The Democratic Labor Party senator John Madigan will introduce on Wednesday a private members’ bill seeking to remove Medicare funding for abortions ”procured on the basis of gender selection”.
Senator Madigan, who could hold a balance of power vote in the Senate after the September election, said he would ”seek support from other politicians who are on the record as being pro-life”.
He said he had ”seen data that abortion on the basis of gender selection is happening overseas and that means it is likely to be happening here” although he conceded it was ”difficult to get Australian data” on the issue.
Senator Madigan would need the support of the major parties for his bill to be brought to a vote, or even to be fully debated.
But the Victorian senator has said he is determined to air his strong pro-life views.
”For those of us who for decades have fought for justice for the unborn, it galls me to watch political candidates strut around seeking votes from pro-life groups only to hear their entourage proclaiming platitudes such as ‘just wait until so and so gets in. They’re staying quiet now but when they are in they’ll sort things out’,” he said in a speech last week to The Sydney Institute.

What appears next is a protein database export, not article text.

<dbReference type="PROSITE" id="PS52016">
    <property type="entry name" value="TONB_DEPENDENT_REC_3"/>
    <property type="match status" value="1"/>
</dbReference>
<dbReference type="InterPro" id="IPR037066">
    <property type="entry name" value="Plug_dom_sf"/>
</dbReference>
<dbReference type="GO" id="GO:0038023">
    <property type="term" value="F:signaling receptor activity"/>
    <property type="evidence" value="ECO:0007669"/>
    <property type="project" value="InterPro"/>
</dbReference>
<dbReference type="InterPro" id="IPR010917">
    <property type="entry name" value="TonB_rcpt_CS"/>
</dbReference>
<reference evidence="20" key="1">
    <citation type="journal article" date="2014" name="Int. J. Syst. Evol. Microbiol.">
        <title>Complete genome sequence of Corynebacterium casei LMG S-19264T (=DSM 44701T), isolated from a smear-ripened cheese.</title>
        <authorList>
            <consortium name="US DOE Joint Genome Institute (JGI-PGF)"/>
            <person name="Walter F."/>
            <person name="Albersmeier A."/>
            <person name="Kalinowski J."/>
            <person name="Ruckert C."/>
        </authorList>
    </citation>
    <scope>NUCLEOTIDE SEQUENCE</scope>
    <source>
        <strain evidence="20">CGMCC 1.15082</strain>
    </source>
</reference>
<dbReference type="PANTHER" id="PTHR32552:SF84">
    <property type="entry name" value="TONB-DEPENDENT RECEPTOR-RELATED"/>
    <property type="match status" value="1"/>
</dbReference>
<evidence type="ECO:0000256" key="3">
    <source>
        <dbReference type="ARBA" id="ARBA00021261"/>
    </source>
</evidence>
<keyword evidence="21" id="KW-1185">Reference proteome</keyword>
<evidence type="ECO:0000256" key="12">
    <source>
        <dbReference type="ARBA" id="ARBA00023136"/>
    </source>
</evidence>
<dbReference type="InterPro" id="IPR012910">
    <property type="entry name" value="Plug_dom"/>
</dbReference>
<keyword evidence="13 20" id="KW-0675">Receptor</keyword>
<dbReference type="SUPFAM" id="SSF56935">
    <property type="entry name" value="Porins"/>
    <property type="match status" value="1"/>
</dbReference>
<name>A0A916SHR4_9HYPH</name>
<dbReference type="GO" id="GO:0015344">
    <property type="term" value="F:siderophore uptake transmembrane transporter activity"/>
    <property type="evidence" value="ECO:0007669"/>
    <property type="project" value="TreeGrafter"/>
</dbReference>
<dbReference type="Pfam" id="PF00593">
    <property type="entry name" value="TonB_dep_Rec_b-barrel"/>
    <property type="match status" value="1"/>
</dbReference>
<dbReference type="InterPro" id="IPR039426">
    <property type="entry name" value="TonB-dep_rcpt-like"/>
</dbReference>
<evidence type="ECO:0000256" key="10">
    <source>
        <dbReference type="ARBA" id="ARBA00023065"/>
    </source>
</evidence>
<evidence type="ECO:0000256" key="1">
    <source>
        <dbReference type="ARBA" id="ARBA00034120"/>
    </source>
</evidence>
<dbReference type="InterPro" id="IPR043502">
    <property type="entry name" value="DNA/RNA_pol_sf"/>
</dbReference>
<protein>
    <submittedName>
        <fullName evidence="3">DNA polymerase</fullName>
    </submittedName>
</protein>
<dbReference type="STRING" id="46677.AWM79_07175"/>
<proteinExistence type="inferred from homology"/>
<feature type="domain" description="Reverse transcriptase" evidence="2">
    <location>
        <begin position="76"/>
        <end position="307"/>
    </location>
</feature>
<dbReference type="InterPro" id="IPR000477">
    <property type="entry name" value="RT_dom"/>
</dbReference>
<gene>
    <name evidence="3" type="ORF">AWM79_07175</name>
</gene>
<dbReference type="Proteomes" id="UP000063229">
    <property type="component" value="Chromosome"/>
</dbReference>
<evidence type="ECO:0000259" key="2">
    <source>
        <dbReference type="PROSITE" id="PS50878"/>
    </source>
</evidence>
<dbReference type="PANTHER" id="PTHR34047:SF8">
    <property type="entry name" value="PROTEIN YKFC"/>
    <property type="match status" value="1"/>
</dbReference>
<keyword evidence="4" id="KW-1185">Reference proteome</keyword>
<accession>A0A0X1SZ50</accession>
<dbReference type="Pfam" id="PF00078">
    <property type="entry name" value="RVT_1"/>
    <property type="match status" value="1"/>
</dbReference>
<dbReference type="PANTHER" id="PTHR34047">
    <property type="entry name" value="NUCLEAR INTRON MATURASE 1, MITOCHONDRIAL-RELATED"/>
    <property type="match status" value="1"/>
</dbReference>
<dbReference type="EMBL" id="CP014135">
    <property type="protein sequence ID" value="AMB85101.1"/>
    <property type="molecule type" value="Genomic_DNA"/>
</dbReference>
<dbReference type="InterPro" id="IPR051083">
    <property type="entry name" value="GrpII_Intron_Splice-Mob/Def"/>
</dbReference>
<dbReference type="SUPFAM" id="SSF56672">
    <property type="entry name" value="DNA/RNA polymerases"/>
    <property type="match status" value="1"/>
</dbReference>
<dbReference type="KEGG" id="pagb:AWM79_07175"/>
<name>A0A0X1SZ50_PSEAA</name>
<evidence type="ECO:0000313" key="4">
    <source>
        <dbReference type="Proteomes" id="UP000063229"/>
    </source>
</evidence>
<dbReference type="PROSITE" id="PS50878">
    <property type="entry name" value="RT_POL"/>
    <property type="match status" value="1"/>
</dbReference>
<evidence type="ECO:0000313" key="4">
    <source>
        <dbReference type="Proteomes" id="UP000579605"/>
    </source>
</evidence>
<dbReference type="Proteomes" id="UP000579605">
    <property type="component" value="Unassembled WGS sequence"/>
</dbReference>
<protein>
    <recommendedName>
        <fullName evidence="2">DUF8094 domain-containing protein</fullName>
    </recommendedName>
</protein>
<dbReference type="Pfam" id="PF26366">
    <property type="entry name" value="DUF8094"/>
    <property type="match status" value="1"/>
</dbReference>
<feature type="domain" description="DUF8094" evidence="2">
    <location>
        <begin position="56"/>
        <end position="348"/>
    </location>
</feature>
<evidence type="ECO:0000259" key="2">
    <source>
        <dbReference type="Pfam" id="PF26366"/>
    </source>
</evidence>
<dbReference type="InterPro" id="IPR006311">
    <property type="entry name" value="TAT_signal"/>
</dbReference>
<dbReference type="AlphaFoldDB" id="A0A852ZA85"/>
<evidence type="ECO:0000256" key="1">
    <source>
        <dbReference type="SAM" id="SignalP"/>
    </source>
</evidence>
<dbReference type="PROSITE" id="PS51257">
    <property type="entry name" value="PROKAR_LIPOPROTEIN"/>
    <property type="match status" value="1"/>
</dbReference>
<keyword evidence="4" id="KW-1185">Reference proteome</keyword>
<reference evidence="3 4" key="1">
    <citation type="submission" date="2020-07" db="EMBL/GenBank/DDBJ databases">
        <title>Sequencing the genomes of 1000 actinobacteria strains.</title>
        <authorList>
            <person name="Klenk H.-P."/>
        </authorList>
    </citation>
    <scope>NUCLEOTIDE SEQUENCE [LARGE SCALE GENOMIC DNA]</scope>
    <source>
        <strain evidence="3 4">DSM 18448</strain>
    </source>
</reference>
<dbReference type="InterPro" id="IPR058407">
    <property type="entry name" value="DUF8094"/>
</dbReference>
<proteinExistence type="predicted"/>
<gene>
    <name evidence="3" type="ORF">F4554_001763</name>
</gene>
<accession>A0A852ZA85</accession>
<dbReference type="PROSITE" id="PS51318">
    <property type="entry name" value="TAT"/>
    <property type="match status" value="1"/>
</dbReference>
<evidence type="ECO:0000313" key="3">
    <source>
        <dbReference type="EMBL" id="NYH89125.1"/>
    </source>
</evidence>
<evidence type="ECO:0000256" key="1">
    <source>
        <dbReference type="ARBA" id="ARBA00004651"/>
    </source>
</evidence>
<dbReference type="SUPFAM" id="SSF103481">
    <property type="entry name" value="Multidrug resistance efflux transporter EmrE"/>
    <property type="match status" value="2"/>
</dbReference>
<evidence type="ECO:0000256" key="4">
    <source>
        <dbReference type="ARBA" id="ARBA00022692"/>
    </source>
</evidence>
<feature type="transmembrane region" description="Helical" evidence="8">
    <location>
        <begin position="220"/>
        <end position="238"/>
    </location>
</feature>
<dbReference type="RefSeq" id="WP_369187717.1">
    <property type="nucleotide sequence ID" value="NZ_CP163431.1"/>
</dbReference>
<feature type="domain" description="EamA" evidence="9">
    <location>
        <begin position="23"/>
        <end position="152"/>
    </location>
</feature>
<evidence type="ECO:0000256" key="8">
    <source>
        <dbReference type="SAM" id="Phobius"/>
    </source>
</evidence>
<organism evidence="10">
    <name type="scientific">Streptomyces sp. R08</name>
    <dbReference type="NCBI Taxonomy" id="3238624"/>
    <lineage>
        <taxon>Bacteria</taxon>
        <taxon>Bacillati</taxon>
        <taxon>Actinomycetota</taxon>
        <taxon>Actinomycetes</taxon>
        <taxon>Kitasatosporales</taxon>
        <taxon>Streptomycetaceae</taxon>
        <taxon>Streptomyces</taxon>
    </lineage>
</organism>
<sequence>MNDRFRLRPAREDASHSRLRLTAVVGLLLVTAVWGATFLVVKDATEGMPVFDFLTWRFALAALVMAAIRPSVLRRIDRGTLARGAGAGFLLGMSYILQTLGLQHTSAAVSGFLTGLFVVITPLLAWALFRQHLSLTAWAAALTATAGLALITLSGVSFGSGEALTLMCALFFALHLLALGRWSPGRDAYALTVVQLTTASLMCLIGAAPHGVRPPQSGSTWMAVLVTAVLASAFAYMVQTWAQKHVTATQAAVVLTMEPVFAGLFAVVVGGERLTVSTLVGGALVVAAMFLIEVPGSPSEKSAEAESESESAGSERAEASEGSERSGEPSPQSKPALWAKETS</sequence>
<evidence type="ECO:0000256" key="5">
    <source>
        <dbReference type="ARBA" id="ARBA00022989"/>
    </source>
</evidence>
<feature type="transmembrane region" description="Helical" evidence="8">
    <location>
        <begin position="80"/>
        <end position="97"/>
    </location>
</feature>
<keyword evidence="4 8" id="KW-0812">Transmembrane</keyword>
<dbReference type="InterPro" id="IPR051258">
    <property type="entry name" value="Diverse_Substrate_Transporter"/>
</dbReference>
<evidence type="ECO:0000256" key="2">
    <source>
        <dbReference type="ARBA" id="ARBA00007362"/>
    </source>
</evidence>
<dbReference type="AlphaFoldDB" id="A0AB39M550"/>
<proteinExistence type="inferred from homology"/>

”Then the aptly named ‘so and so’ is elected and the excuses start . . . to those politicians I reserve my utmost disgust,” he said.
”We recently had Tony Abbott repeat that he would like abortion to be ‘safe, legal and rare’. However, I would like to point out that there is no such thing as a safe abortion; someone always dies.”
There are MPs and senators with strong pro-life views in both major parties. Senator Madigan said he would raise his private members’ bill with Mr Abbott ”but in the first instance it is an issue for the Senate”.
The Australian Greens said on Wednesday that Senator Madigan’s move was a ruse to revive the issue of pregnancy terminations.
Greens senator Richard Di Natale says the move was a ”thinly-veiled attempt” to revive the abortion issue in Australia.
”It is not the same hot button issue as it has been in the United States,” he told reporters. ”We have for a long time now accepted a women’s right to choose.”
The former GP queried the extent of sex-selection abortion in Australia.
”I never saw any example of anybody deciding to make a choice on the basis Senator Madigan is suggesting,” he said.